Cabbies bring London to halt in anti-Uber protest

The Times, Phillip Pank (Transport Correspondent), 12 June 2014.

Thousands of taxi drivers brought central London to a standstill today during a “go-slow” protest against a mobile phone app that is undercutting their business.

A giant snake of black cabs choked Whitehall, the Mall, Victoria Embankment, Victoria Street, Piccadilly, Regent Street and countless other roads.

The cab drivers claimed to be acting in defence of their livelihoods, but for the organisers of a protest estimated to have cost the capital more than £100 million, it was also the opening salvo in a political war against Boris Johnson, the London mayor.

The Metropolitan police imposed an hour-long limit on the stoppage and set geographical boundaries. A spokesman said no arrests were made even though neither condition appeared to have been met.

At the heart of the dispute was a preliminary ruling by the mayor’s transport team that the Uber mobile phone app, which uses GPS tracking to measure time and distance to calculate fares, was different from a “taximeter”, which can only be carried by black cabs.

Uber claims that its passengers pay up to 50 per cent less than black taxi fares. Payments are made through a Dutch company, leading to claims that Uber is trying to avoid UK taxes, but the company insists that it pays everything it owes to the taxman.

Key roads were blocked by two lanes of black cabs in both directions as drivers congregated around Trafalgar Square. Bemused tourists looked on as taxi drivers stood in groups chatting next to their stationary vehicles.

Hundreds of would-be cabbies taking the “Knowledge” sounded the horns of their scooters as organisers from the RMT and GMB unions led chants of “Boris, Boris, Boris, out, out, out”.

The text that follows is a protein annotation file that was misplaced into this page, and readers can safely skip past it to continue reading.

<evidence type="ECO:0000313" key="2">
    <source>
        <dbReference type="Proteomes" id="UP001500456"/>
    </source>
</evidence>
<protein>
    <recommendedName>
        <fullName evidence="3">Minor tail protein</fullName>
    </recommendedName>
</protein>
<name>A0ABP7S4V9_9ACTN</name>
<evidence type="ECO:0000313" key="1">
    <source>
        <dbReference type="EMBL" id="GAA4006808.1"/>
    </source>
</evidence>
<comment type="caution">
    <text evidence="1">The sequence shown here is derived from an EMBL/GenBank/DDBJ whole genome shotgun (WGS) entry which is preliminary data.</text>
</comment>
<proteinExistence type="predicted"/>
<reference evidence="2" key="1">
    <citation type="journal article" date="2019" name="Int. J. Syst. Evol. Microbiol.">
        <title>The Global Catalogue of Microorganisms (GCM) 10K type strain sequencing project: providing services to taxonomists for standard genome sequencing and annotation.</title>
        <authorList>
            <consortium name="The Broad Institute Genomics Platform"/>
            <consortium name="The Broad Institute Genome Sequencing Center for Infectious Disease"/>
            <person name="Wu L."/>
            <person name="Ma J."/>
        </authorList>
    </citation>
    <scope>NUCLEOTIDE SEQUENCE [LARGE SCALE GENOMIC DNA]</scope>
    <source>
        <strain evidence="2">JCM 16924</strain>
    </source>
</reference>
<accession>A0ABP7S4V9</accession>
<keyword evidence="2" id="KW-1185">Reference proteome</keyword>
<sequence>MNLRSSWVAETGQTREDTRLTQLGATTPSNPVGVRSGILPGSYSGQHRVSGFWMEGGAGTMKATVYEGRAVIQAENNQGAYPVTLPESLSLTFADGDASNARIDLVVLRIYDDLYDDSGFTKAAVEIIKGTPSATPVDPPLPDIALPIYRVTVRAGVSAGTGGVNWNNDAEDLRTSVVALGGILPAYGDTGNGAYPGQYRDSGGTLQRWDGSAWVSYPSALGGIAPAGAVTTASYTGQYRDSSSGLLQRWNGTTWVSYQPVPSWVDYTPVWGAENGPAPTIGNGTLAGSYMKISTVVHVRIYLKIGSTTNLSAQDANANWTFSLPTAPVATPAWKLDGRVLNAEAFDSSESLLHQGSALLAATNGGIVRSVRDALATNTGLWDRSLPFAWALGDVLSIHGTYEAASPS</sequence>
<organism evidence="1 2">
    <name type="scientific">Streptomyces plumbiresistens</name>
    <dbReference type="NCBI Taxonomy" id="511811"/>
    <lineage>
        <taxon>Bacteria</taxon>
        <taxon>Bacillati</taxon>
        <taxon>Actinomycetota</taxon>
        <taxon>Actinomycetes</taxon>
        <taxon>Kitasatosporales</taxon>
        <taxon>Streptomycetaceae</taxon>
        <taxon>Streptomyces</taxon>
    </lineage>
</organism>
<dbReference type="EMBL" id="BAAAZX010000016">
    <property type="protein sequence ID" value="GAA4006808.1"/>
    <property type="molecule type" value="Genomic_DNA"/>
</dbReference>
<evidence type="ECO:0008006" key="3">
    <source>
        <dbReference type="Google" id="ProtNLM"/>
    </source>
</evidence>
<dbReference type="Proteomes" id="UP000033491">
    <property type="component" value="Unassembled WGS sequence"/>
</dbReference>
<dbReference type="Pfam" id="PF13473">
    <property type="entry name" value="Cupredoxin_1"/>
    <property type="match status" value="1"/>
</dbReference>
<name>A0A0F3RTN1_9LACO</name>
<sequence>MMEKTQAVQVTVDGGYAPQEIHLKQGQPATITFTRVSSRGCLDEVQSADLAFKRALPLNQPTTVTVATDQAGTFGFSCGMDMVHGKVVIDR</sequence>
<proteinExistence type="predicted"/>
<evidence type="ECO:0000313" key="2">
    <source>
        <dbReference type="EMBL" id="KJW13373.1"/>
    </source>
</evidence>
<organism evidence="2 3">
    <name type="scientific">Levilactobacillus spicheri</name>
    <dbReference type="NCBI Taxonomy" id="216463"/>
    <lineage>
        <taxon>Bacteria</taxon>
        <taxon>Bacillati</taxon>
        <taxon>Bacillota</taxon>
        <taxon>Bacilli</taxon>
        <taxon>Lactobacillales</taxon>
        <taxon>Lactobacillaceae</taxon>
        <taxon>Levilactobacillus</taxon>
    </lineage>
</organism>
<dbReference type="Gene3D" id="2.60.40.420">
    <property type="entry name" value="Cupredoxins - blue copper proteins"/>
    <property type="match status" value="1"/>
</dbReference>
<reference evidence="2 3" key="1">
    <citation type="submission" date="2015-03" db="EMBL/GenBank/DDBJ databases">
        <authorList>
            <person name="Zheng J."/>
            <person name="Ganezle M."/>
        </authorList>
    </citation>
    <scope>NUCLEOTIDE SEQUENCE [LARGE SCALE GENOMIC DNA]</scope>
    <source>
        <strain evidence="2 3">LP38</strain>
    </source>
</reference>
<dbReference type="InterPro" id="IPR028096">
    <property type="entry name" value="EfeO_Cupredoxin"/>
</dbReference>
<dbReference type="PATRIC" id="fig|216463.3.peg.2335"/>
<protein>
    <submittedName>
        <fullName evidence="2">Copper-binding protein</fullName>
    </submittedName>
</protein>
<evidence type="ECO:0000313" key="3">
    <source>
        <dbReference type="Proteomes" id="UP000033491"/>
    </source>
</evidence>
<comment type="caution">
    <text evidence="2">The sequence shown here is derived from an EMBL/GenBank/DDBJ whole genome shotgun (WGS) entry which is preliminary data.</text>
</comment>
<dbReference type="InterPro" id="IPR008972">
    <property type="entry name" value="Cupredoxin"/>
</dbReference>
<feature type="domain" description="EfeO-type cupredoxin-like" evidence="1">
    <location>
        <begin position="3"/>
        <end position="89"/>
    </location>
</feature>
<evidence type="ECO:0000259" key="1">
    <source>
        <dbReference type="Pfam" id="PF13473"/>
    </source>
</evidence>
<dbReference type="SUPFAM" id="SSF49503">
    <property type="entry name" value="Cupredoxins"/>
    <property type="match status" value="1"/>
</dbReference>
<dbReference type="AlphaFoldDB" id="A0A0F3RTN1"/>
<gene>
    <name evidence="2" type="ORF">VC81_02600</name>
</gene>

Lewis Norton, of the RMT taxi drivers’ branch, said: “This is an ideological attack on public transport to give more power to the private sector and big business from America.”

Mr Johnson said: “Black cab drivers are the face of London. There must, however, be a place for new technology to work in harmony with the black cab, and we shouldn’t unnecessarily restrict new ideas that are of genuine benefit to Londoners.”

The protest organisers believe that Mr Johnson is failing to implement laws designed to safeguard their trade. They also accused him of calling in the police to disrupt their lawful protest.

Steve McNamara, general secretary of the Licensed Taxi Drivers Association, clutching a public order notice served by officers before the protest had even begun, claimed that Mr Johnson was unfairly siding with Uber’s “pick-up service” and its backers, including Google and Goldman Sachs.

Jo Bertram, of Uber London, said: “Unsurprisingly, the LTDA, which is stuck in the dark ages, is intent on holding London to ransom and causing significant economic impact to Londoners today, estimated to be £125 million.”


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